etched into an Annex sidewalk

Phyllis and I cock our heads at one building on Spadina, near Sussex — first because it’s so skinny and different from its neighbours, but then because…  Well, just look at it. Throw in a bit of anthropomorphism.

'surprised house' on Spadina nr Sussex

Shock and amazement. As if all the other buildings had just jumped out from behind the furniture and yelled “Surprise!” at it. Big startled eyes, and a gob-smacked mouth.

Speaking of big startled eyes…

detail, alley mural, Sussex nr Spadina

Mr. Green Gremlin is part of a larger alley mural, just around the corner on Sussex.

alley art, Sussex nr Spadina

I think he’s the best part…

Another amusing house, this time on Major Street.

on Major St

Amusing? you mutter to yourself. I don’t think so. Just kind of dilapidated, squashed-in-the-middle, so what.

Ah, but look up. Three canoes, stored on the roof. Waiting for summer. I love the city in winter, all the ways that other seasons peek through…

Now we’re on Bernard, and we nudge each other in delight, me at first focused on the art and Phyllis first to enjoy the clever name. So much niftier than “moving van”!

moving truck seen on Bernard St

Maybe this was commissioned? I recognized one of the three names signed to it (Jarus, along with Tika and Joe Huffer) as being a graffiti artist… but doesn’t it look very carefully composed to you, designed to flow with the company name and vehicle structure?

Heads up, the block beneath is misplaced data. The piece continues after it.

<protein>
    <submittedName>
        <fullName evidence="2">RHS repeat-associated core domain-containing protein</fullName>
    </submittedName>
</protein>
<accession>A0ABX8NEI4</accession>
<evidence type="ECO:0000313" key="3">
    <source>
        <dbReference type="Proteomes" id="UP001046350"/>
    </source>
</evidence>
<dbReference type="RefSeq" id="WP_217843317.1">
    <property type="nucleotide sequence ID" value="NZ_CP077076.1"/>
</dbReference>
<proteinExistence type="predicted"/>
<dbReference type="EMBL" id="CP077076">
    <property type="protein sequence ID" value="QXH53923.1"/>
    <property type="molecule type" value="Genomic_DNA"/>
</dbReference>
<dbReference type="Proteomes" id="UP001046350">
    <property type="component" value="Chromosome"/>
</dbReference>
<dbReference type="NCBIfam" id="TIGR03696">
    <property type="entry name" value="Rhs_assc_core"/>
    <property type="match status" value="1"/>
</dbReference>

Idle question, but in a passing way I remain curious about legal vs illegal, and who does what, under what circumstances.

Now I’m heading home again. Phyllis and I have gone our separate ways at Yonge, I’m in Asquith Green Park north of Bloor East & Church, a tiny parkette with wonderful sculptures. Like this howling cayote.

cayote sculpture, Asquith Green Park

I angle for another photo, wanting to include him as perfect backdrop for the words on this section of sculptural fence.  There it is, and there he is, his song eternally joined with ours.

fence in Asquith Green Park

And there’s a pigeon!

I’m about to flap my arms at the bloody pigeon, and get another shot without him, pure art no pigeon… and then I realize, no, wait, the pigeon is perfect.

I share Tom Lehrer’s opinion of pigeons (“Poisoning pigeons in the park” tra-la), I really passionately do, but this pigeon is perfect. If you’re going to celebrate art-nature, you’d better be prepared to welcome real-nature as well.

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  1. Another great collection Penny, and what a beautiful looking university.
    That lady sounds fierce but awesome….and clearly knew how to get things done 🙂

  2. Another great tour – that mural on Chew chew’s diner is lots of fun!

  3. Thank you for this post; the small park at Yorke Street brought back happy memories of our trips to Toronto. Love the diner sign!


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    "Traveller, there is no path. Paths are made by walking" -- Antonio Machado (1875-1939)